Dubai: Coaches at some of the UAE’s leading cricket academies have a word of advice for the budding youngsters — be on guard from becoming another Prithvi Shaw.
The massively talented Indian opening batsman received an eight-month ban for doping violations, from the Indian cricket board, after he was found to have inadvertently ingested a prohibited substance, which can commonly be found in cough syrups.
Though cricketers are given strict instructions to be careful about the contents in a medicine that should be avoided, quite a few of them have fallen victims of doping violation by taking medicines without checking its ingredients. Shaw, who should have been all the more is aware of the norms being an international cricketer, has been careless.
In January 2018, Indian all-rounder Yusuf Pathan also got banned for five months for doping violation. Along with Shaw, two other domestic cricketers too were handed bans for have violated the doping code.
Speaking to Gulf News, Gopal Jasapara, head coach of the G Force Cricket Academy who had also been the manager of the UAE Under-19 World Cup team in 2014, said: “Shaw is a rising star of Indian cricket but it is unfortunate that sometimes players are taking the doping guidelines for granted. Everyone knows that doping tests are conducted and hence all players need to be aware of what they consume.”
Jasapara stressed on the importance of raising awareness of these violations among budding players.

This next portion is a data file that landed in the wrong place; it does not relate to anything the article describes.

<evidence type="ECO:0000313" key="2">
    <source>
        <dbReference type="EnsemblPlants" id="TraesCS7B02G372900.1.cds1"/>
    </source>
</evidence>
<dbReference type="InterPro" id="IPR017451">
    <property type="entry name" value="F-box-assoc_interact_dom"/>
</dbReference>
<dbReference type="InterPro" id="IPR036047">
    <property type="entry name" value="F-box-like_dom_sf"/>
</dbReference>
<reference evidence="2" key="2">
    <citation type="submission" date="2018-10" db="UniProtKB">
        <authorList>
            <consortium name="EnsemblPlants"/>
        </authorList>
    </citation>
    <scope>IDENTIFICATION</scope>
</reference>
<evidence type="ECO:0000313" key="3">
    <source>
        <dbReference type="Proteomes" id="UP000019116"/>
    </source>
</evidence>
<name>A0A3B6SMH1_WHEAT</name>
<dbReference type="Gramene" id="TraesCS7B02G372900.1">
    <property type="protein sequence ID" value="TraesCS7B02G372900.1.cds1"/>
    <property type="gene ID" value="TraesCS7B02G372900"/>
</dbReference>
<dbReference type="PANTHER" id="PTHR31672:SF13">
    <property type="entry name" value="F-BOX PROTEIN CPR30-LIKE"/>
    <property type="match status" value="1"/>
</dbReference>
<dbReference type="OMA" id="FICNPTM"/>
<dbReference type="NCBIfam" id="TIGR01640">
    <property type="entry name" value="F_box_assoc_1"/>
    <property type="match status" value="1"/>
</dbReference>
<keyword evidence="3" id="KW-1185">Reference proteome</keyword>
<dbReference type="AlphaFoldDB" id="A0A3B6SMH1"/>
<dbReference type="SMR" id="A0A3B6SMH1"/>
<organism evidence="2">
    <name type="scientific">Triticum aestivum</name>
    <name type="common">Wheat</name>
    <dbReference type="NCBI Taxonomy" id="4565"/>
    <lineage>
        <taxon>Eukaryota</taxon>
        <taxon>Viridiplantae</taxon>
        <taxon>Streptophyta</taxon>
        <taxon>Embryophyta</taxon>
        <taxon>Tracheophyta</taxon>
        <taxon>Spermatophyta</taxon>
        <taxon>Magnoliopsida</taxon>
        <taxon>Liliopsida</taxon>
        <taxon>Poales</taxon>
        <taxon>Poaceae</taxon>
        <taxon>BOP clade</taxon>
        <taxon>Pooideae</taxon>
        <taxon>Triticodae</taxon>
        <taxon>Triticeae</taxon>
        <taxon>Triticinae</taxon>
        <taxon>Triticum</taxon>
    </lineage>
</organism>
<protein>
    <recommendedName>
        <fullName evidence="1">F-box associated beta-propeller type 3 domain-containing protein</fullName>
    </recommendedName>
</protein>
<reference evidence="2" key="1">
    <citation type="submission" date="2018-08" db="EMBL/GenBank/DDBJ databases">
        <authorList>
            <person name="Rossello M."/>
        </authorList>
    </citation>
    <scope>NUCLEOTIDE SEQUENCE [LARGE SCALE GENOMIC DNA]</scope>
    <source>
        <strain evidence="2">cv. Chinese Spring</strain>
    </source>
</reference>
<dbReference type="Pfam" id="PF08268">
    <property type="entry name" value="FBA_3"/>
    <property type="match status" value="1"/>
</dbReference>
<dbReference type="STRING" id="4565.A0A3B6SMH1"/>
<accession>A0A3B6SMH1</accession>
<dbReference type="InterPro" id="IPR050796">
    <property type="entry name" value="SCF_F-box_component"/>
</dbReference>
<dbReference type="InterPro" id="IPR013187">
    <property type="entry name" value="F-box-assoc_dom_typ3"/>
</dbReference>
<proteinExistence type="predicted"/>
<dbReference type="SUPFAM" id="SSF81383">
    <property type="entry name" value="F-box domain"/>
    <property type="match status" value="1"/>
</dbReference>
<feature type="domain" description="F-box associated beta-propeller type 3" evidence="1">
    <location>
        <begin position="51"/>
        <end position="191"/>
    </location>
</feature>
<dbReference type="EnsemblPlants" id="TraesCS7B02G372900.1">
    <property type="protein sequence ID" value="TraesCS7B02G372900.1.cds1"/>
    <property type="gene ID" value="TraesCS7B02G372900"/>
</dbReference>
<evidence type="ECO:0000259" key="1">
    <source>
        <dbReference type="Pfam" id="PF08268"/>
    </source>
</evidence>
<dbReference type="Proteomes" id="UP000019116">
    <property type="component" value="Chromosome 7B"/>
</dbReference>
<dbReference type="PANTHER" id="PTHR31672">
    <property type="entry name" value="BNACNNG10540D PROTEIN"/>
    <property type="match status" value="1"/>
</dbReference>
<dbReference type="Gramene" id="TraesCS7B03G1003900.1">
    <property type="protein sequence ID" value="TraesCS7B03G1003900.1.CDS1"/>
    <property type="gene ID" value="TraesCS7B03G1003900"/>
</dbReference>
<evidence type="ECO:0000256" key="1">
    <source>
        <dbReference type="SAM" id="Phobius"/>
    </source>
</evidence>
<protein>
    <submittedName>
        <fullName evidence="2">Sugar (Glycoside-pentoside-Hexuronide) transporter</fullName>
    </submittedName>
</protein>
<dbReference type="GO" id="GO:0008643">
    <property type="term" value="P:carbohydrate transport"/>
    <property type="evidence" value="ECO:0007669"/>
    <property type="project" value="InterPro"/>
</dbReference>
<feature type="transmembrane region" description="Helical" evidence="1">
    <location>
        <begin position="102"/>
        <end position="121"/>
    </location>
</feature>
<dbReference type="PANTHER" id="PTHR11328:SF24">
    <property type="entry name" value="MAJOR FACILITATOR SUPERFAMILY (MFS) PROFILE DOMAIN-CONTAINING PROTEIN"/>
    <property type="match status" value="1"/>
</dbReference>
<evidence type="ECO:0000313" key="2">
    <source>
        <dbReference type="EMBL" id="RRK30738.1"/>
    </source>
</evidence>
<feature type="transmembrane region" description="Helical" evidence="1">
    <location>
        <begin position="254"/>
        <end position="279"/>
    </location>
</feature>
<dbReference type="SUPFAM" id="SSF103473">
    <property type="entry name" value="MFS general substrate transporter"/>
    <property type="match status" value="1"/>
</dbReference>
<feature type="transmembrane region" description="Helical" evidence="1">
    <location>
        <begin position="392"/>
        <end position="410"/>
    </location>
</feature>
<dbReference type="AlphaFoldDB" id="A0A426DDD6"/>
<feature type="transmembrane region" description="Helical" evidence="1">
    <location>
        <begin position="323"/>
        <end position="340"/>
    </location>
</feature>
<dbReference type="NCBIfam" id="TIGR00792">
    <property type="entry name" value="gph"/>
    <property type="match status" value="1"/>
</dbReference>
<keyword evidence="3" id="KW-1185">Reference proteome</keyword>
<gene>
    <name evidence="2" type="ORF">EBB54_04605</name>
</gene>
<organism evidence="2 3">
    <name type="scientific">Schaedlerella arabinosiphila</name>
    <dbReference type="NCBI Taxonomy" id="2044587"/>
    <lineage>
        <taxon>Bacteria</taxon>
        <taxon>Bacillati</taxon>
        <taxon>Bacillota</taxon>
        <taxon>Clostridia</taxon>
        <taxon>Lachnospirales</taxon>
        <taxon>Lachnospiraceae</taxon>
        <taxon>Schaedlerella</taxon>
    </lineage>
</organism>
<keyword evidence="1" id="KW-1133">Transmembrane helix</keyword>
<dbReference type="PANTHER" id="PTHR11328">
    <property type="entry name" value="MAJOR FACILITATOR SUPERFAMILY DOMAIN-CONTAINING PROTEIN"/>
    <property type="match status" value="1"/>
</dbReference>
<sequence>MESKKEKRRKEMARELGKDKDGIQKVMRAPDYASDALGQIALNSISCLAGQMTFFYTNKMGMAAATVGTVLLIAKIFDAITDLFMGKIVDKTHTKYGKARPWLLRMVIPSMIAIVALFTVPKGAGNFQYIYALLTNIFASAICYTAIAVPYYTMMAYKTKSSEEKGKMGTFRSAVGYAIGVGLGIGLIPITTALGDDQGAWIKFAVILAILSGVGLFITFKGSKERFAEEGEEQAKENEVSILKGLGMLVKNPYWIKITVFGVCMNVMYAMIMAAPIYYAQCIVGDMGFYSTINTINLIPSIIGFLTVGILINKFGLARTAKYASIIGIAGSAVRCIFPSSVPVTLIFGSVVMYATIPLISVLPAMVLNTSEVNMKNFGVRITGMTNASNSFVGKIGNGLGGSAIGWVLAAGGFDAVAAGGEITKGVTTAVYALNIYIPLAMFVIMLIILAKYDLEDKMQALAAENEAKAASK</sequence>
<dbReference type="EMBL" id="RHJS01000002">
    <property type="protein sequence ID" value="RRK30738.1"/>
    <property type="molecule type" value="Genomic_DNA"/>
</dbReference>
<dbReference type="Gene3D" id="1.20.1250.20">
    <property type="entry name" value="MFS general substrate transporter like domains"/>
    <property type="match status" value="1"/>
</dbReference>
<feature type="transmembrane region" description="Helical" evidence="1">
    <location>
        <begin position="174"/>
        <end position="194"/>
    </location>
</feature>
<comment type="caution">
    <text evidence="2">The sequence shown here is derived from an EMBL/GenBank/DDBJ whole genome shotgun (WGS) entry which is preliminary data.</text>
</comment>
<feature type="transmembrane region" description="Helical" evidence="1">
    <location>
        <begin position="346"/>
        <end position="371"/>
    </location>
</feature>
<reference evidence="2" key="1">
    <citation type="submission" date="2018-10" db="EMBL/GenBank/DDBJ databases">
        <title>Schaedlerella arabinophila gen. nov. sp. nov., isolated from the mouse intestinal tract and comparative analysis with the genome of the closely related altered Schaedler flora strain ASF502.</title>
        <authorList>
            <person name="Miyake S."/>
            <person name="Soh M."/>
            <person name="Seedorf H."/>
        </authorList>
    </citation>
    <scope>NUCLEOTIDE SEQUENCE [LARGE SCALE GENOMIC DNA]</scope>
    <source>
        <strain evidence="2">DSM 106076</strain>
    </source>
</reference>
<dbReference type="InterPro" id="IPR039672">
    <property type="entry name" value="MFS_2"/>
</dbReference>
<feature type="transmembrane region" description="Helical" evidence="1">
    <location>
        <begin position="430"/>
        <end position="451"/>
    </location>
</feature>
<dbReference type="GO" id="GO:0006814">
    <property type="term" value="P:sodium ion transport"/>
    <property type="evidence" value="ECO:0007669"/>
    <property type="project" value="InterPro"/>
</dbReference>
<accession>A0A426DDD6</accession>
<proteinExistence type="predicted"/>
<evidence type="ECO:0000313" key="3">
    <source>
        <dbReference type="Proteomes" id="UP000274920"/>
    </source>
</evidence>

“We make sure that players are told how to follow a disciplined and healthy lifestyle. The problem with Shaw is that early fame has hit him and he should have guarded against such a careless approach.”
Sudhakar Shetty, the head coach of the Maxtalents Cricket Academy, says they also brief youngsters on the care that needs to be taken against such slip-ups.
“We brief them on good health, nutrition and on medical advice. Whenever an injury happens, we inform the player that medication should be taken specific to that treatment from a qualified professional. A player of Shaw’s stature should not have allowed himself to be treated by a local General Practitioner. One should not take things for granted — especially being a cricketer who earns in millions. I personally feel it is important to provide education on this subject to all club players, coaches and even parents of youngsters should be aware of what their children are consuming.”
Presley Polonowitta, the head coach of the Desert Cubs Cricket Academy, conducts classroom sessions on this topic during camps and tours.
“It is important for youngsters breaking into international cricket to understand the repercussions of not following certain norms. It is also important to be disciplined in following the guidelines. I am sure the BCCI would have conducted various classes on this topic. Like Shaw, to admit ignorance is no excuse. Everyone should now understand that it is not good to face a ban so early in career. Such bans not only tarnish their names but also will have negative impact on their career.”
Jasapara also pointed out that players’ managers too should play a role in protecting the players. “Managers of players should not be focusing only their player’s commercial deals but also ensure that his player follow guidelines and is having a proper lifestyle.”
This 19-year-old, who became the youngest Indian to crack a century on debut against West Indies in October 2018, suffered an injury during the tour of Australia last year. He, however, played a key role in Delhi Capitals’ impressive show in the last edition of Indian Premier League.